Interview with Shane Bennett, Travel and Teach Recruiting

Recruitment agencies play an important role in the teacher hiring process in certain TEFL regions such as South Korea. In this article we ask some questions about the recruitment process to Shane Bennett who is Founder and Director of one of the more experienced recruitment agencies placing teachers in South Korea, Travel and Teach Recruiting.

How and why did you start Travel and Teach Recruiting?

Travel & Teach Recruiting Inc. was established in 2001 after I had begun teaching in Korea. The original purpose for Travel & Teach was to find teaching positions in Korea for my friends from back home who were looking for the same experience that I was going through at the time. Before I knew it, I had placed more than 20 friends – and friends of friends – in teaching positions across the country.

Things snowballed from that point which is when Travel & Teach started running as a proper recruiting agency. We have placed thousands of English teachers in teaching positions since that time.

Why do you think Korea is such a popular choice for English teachers?

Prior to the breakout of the ‘Korean Wave’, where Korean dramas, movies and especially music (K-pop) gained international popularity, teaching in Korea was – and still is – the country where one with no teaching experience can make the most money teaching English. The only requirements are a Bachelor’s degree, a clean bill of health and a clean criminal background.

Korea was – and still is – the country where one with no teaching experience can make the most money teaching English

What sets you apart from other recruitment agencies?

Since 2001 our service has been free for our teachers, and that has not changed. Many agencies charge over $1000 for what we do for free.

Being English teachers ourselves in Korea, we know that it is a big step and we are there to support and help any way we can to make the experience as enjoyable as possible. Even though we deal with thousands of teachers a year, we pride ourselves on giving each and every teacher the proper amount of attention and care instead of treating them as numbers. This is how we  have always set ourselves apart from other agencies.

What have been the biggest changes in the industry over the last ten years?

The biggest change has been in the screening of teachers who are entering Korea on a teaching visa. 10 years ago, all that was needed was a copy of one’s degree and transcripts. These days, a criminal background check is required; anything that shows up on this check, including a driving infraction, will prevent you from getting a visa. The same is true, should you have any history of anxiety or depression.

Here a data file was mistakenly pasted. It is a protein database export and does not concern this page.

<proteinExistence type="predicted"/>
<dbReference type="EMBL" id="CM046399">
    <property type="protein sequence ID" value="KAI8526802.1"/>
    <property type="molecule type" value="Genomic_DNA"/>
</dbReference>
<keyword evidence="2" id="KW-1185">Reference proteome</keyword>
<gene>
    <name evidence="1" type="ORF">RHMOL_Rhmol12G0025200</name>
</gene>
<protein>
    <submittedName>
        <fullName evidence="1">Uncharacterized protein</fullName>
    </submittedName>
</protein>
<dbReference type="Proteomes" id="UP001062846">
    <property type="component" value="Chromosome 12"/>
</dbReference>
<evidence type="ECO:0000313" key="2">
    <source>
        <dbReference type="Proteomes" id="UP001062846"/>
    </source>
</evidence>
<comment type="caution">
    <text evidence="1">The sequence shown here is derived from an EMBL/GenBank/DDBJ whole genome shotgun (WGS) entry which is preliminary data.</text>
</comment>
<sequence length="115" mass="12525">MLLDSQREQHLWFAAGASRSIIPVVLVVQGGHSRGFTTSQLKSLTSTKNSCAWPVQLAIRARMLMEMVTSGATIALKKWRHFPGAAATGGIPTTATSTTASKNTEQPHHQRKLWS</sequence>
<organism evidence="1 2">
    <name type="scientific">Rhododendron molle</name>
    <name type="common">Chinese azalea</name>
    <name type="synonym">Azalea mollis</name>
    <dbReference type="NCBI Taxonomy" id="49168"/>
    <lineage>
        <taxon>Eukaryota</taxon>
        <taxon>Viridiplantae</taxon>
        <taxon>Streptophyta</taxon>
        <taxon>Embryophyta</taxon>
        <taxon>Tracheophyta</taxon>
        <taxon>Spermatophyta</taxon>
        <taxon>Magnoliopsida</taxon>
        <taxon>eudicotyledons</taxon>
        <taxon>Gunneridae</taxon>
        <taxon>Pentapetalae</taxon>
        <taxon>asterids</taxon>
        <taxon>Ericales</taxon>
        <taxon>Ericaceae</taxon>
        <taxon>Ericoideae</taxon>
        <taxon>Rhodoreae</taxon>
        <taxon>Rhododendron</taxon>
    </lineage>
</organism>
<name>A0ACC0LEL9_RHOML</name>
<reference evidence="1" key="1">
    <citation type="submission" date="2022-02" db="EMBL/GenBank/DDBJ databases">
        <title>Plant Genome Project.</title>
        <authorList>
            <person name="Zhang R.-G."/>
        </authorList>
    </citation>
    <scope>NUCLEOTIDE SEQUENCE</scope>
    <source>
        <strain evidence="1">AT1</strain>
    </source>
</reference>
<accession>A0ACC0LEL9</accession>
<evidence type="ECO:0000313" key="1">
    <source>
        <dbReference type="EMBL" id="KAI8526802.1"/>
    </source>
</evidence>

Another notable change is the ways the private schools are run now in comparison to 10 years ago.  Teachers were not treated as well at that time as there were essentially no repercussions; these days there are, which has weeded out most of the poorly managed schools

As a recruiter, how do you help teachers with their teaching journey? What’s the toughest part about your role?

From the time a teacher applies until they complete their contract in Korea, we are there to help with visa documents, support and to answer any questions that come up along the way. We help from start to finish and, unlike other companies, we do not charge any fees for our service as we receive a commission from our schools in Korea.

The toughest part of our job is to convince people to trust us enough that they will take our advice, namely on the city in which they find placement. There is too much information on the internet these days, which makes people wary of who to trust. While that is understandable, we tend to believe we know what is best because we have both the teaching experience in Korea and many years of dealing with schools there.

You can listen to Teacher testimonies about their experience with Travel & Teach on their website

What does a standard contract for a new teacher look like in 2019 (salary, work hours, vacation etc)?

For the standard teaching contract, teachers are looking at 2.1 million won/per month with around 30 teaching hours a week. This comes with a free apartment, plane tickets, a one month bonus at the end of the contract and national pension contributions.

We have many schools who pay a lot higher for certified teachers or those with teaching experience.

What attributes are schools and academies looking for in a teacher? Any interview tips for teachers?

Personality and enthusiasm are always at the top of the list. Be engaging, bubbly and enthusiastic. Talk about relevant teaching experience or experience with children and be sure to ask a lot of questions – but not about pay!

Be engaging, bubbly and enthusiastic

Finally, how do you see the TEFL industry in Korea changing in the next 5 years?

I think that the EPIK program will continue to get worse as the program is now run almost primarily by government employees. Graduates looking to teach in Korea will become more and more aware of these issues and opt for private schools instead. You can read more about this in this blog post here:

Need help finding the right teaching job in Korea? Contact Travel & Teach Recruiting today for free help!

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